The legacy of WikiLeaks on the practice of diplomacy is already clear: not much at all. Leaving aside the field day the media and civil rights groups had in bringing down the curtains on the secrets of the giant United States foreign policy machinery; in actuality, there was hardly anything that was not known by observers and the learned public. But, yes, we did have some juicy verbatim quotes about and from world leaders here and there.
All the leaks did was show that the US was more consistent in the way it pursued foreign policy than the conspirators had wanted to believe. While there have been some serious audits at the State Department and a host of other foreign ministries on how information should be gathered and sent back to base, and how and by whom it should be handled and consumed, the essential nature of diplomacy has not changed.
However, when the remaining documents were 'leaked' from WikiLeaks without deleting the names of sources, WikiLeaks tasted its own bitter medicine and risked the lives of hundreds of human rights advocates, researchers, lawyers and activists who live in precarious situations. Without much media attention, human rights activists found themselves facing intimidation and questioning and many sleepless nights.
Myself included, many professional researchers who spend their time conducting field research and documenting human rights issues around the world went through documents with the fear of seeing their names cited in cables. The fear was twofold: firstly, our research is often done under the radar, and public citations of our names as a source will likely result in our being banned from countries we work on; and secondly, our sources take tremendous risks by meeting us and providing us with information, thus leaking our names puts them in great danger.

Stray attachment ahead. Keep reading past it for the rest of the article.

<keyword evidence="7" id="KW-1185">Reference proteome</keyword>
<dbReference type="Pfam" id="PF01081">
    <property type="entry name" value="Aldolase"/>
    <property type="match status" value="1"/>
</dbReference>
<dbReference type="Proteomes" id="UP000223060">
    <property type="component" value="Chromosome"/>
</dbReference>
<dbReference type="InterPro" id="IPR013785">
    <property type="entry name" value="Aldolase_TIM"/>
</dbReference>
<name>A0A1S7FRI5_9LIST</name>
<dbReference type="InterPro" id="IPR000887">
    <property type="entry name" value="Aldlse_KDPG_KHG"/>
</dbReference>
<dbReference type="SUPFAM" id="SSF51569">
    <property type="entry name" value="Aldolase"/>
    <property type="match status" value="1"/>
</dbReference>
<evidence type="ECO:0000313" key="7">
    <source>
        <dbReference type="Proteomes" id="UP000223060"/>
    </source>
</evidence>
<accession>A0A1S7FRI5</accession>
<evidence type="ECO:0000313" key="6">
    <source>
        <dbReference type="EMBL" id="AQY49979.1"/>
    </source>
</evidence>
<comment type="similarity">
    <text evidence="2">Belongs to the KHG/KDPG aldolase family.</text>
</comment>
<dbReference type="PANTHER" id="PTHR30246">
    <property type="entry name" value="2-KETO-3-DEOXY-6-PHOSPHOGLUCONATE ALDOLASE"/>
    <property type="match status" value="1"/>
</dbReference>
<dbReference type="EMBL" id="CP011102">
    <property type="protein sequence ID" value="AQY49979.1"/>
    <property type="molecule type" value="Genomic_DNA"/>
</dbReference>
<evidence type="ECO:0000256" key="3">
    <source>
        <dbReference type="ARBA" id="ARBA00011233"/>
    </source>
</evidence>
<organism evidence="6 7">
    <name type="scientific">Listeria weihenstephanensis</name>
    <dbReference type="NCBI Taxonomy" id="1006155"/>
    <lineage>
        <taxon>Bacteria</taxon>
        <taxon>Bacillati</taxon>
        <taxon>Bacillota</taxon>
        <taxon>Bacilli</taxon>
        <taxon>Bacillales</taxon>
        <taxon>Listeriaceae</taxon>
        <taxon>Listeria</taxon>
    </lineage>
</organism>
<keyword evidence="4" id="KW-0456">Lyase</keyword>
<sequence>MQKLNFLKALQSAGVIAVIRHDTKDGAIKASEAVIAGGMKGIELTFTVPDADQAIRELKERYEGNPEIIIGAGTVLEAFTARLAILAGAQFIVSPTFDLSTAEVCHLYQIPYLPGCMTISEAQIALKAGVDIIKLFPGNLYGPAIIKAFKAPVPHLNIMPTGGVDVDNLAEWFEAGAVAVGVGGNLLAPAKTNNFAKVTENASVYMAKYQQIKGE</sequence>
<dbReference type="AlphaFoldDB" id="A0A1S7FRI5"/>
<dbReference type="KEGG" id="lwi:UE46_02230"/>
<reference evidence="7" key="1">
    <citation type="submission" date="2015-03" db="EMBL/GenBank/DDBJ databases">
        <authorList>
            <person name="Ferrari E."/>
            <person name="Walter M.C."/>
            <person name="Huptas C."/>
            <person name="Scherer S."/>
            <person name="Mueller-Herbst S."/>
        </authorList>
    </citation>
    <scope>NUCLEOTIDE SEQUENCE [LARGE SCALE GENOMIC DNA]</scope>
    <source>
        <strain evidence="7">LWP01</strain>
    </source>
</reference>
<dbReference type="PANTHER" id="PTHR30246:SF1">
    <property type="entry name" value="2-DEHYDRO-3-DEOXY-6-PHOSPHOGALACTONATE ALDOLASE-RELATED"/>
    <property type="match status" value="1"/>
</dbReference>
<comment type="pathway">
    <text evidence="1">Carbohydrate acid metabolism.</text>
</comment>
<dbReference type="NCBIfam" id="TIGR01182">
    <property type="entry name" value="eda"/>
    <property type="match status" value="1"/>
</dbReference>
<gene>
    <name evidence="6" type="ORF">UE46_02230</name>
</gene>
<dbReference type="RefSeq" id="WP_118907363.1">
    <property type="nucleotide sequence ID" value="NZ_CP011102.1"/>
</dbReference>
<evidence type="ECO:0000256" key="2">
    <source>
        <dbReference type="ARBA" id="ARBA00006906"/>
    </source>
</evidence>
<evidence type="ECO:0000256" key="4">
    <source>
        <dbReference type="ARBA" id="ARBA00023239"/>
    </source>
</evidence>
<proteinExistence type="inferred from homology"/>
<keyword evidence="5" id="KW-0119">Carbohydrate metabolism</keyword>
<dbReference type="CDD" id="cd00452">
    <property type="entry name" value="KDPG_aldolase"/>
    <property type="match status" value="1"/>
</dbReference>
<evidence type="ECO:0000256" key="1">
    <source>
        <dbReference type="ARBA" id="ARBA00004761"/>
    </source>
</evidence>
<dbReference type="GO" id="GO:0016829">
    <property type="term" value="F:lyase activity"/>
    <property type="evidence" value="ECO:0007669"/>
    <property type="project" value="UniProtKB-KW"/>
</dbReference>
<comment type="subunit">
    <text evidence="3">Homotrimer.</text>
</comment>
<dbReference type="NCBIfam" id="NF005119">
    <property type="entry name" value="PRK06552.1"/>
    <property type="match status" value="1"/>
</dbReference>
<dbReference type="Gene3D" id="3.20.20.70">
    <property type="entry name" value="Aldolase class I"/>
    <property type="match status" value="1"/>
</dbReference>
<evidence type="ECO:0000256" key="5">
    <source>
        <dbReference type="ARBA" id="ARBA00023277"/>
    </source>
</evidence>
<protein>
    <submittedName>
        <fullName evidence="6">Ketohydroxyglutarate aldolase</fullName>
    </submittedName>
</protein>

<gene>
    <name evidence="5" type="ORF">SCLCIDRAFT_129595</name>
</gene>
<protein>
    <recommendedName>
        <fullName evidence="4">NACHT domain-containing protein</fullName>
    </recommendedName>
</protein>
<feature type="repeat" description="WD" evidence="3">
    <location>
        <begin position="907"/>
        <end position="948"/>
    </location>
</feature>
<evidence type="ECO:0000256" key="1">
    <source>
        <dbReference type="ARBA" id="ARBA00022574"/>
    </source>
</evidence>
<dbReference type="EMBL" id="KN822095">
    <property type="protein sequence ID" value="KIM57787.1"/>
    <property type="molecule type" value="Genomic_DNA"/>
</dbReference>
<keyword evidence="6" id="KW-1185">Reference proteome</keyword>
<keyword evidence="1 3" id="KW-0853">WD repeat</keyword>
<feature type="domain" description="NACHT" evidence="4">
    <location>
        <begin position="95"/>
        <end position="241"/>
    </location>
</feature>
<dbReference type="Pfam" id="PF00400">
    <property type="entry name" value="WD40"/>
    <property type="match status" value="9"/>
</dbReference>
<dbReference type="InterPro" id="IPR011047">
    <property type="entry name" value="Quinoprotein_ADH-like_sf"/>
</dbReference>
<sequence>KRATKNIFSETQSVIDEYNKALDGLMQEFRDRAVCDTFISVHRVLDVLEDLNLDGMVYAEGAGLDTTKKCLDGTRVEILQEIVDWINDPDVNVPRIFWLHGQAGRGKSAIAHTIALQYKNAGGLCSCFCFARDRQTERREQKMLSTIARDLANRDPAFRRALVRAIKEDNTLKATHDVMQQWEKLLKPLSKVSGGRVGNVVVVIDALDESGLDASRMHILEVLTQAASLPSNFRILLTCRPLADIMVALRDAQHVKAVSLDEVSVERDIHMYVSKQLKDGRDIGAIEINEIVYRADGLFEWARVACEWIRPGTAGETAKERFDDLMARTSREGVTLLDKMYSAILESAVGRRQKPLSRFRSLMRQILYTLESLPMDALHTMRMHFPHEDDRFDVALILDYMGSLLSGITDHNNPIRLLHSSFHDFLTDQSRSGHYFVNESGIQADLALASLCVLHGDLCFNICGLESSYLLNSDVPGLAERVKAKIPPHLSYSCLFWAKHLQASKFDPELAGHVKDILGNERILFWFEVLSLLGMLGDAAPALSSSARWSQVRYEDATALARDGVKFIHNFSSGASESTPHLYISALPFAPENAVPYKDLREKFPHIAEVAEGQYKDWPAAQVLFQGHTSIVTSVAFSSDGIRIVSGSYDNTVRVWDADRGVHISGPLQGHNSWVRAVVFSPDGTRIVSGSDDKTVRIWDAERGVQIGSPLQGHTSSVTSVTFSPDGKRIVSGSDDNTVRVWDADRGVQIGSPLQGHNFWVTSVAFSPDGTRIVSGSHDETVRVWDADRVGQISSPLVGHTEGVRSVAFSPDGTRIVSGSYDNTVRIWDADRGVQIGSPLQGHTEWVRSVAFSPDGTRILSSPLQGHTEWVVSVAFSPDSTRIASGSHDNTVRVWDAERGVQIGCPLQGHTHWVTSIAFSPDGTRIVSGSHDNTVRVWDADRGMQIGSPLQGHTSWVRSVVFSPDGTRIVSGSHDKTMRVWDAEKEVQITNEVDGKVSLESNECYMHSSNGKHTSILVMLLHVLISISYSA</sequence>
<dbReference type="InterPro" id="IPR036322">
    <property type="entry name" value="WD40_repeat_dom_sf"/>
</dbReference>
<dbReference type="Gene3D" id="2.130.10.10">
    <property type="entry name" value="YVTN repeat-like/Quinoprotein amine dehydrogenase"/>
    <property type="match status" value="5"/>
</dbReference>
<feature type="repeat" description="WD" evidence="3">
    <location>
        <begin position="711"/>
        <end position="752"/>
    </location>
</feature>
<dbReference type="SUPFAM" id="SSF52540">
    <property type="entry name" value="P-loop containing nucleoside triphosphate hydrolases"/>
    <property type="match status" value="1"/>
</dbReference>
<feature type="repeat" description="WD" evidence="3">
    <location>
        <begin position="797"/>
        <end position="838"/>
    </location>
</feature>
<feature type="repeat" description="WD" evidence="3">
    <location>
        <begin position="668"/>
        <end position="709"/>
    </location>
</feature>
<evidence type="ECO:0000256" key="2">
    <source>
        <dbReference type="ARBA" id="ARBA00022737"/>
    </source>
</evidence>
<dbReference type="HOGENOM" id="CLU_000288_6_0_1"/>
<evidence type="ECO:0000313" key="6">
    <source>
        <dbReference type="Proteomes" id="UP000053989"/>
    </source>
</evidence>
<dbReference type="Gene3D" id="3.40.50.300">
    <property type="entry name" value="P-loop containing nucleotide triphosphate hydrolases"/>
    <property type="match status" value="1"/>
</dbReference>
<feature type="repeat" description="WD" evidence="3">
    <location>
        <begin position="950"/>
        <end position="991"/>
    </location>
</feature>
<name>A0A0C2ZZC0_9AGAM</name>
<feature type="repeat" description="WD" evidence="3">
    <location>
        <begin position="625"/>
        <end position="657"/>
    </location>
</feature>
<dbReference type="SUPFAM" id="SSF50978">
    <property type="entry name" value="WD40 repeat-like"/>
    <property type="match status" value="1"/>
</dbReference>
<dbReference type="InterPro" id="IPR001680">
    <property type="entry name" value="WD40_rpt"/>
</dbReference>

In contrast to the shallow apologies and comments made by supporters of WikiLeaks on the documents posted online without editing out names and details of sources, the US has silently lived up to its responsibility. Away from the eyes of self-righteous crusaders of 'liberty', the US has provided legal advice and support, and in some cases has offered to relocate people who were facing danger.
So now, some researchers are wondering how many years of the careful process of conducting research, developing networks and gaining the trust of persecuted people have been damaged by the reckless and self-indulgent bravado of a few people living comfortably in the West. Contacts in the field worryingly joke about dreams of seeing their own names popping up in a cable online. Both diplomats and researchers say that people are more reluctant to speak, and some irreplaceable relations have been broken.
While protests in Western capitals or clicks on Facebook and retweets on Twitter might give some cases high profile attention, most specific cases of suffering are handled quietly behind closed doors, and with relationships based on trust and good rapport. Sensitive data about a person facing torture in country X is passed to a contact working for a country or body Y that has influence on country X, and country Y is urged to approach country X silently on that case. The reason is that by the time specific cases become international media sensations, it is often the very last attempt to help the person. Often widespread international media attention hardens the stance of the persecuting country and is therefore the last resort. Now, all of that process is disrupted.
So for some, WikiLeaks might have brought fame and a show on a shady Russian television channel, amid sympathetic cheers of courage to advance civil liberties in the West. For those who actually live in the world's most difficult places, and risk their lives to change the situation in their countries; and for those international actors, most of whose names are almost never cited or used in media reports, and with good reason - WikiLeaks brought nothing but damage and concern.
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